The new Workshop in Literary and Scholarly Translation from Slavic Languages welcomed twelve participants working with six mentors during the first week of the Summer Research Lab, June 10-14. The workshop was organized by Sibelan Forrester of Swarthmore College in its inaugural year and brought PhD students and postdoctoral scholars from a variety of disciplines together to work on literary and scholarly translation projects from a range of Slavic languages.
Workshop participants began their mornings with lectures on translation theory, practice, and research by workshop mentors as well as an informational talk on publishing by Jeremy Davies of the Dalkey Archive Press and an introduction to the Slavic Reference Service and a library guide prepared for the workshop. One to two additional hours were spent each morning in consultation with their assigned mentors on their work in progress. Afternoon hours were free for additional consultation with mentors or other participants, research in the library related to the translation project, and of course intense work on translations. The week was capped of Friday afternoon with a celebratory dinner punctuated by readings of excerpts from translations.
In addition to the great treatment by the REEEC staff, and especially the nice breakfasts each morning, workshop participants expressed their appreciation for the library staff and the intense attention to their projects provided by the mentors. This year’s mentors included Brian James Baer and Joanna Trecziak of Kent State University, Ellen Elias-Bursac, an independent scholar and translator formerly of the International Criminal Tribunal for the former Yugoslavia and Harvard University, Amelia Glasser of the University of California San Diego, Sibelan Forrester, and REEEC Director David Cooper.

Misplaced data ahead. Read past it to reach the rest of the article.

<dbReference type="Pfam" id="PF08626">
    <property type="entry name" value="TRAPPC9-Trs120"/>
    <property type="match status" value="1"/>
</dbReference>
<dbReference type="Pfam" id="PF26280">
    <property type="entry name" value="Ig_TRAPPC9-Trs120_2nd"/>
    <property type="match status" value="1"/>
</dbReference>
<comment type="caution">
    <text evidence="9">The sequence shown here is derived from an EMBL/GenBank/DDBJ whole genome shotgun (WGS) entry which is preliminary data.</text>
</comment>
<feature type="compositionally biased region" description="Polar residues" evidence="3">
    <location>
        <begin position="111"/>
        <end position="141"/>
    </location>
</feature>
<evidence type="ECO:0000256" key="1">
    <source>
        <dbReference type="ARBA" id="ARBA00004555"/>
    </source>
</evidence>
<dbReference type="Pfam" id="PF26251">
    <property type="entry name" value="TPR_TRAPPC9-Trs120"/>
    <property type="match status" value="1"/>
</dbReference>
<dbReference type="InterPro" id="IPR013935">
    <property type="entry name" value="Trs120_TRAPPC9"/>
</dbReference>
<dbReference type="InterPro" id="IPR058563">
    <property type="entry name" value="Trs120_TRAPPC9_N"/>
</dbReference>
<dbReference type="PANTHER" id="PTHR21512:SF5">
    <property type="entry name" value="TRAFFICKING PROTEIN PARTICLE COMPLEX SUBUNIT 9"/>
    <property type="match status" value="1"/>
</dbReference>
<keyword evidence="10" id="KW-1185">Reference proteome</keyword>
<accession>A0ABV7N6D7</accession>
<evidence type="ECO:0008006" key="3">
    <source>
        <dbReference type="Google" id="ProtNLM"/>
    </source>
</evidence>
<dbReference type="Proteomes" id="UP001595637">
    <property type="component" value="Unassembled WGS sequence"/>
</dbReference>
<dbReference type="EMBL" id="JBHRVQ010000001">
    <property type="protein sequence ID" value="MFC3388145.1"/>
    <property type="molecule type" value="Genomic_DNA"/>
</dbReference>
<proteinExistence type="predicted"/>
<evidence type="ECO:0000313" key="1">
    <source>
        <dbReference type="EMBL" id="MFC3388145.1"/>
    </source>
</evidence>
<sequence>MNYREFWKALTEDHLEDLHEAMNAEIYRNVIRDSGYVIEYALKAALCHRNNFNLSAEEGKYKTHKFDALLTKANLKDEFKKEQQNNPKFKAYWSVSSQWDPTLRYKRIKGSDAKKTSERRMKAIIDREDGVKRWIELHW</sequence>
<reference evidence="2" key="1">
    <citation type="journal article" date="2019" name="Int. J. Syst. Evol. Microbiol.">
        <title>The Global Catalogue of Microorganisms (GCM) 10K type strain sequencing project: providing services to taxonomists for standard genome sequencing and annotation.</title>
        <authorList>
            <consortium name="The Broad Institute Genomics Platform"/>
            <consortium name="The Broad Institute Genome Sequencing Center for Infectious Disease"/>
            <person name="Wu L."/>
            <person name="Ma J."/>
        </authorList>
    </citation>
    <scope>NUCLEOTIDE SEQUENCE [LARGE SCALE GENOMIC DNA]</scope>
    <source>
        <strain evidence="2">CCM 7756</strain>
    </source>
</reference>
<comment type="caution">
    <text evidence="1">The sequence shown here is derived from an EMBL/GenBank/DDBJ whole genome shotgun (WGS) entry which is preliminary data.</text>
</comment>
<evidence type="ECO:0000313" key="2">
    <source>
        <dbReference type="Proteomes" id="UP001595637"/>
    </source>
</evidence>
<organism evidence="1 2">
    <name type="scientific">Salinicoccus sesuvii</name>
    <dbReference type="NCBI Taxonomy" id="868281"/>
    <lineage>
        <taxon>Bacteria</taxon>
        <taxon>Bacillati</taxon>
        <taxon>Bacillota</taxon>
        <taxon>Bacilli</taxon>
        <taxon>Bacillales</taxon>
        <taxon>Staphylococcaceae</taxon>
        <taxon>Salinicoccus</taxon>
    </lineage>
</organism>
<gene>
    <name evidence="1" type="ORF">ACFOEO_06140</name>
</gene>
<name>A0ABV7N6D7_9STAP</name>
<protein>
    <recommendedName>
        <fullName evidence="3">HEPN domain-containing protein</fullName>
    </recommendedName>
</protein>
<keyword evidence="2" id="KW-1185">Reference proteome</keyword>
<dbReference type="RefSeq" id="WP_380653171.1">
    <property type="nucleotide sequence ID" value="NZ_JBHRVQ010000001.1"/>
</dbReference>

Translation projects included recent Bosnian, Russian, Slovak, and Slovenian novels and stories; Polish and Russian poetry; post-Soviet drama; articles from Ukrainian Orthodox Church periodicals from the 1920s; Olha Kobylianska’s stories, from the same Ukrainian 1920s; Anton Chekhov’s medical case studies; and Soviet scientist Aleksandr Chizhevskii’s Solar Terrestrial and Ionization studies.
Since the advent of more communicative style language instruction in the later 20th century, translation has been largely absent from the foreign language curriculum. But translation is a high level language skill, and specific training and practice in translation can benefit not only literary translators but also scholars working with vernacular sources. REEEC is pleased at the successful launch of this new program and the opportunity for professional training it provides, and looks forward to continuing the workshop in the coming years.
Funding for the workshop was provided in part by Department of Education Title VI and Department of State Title VIII grants.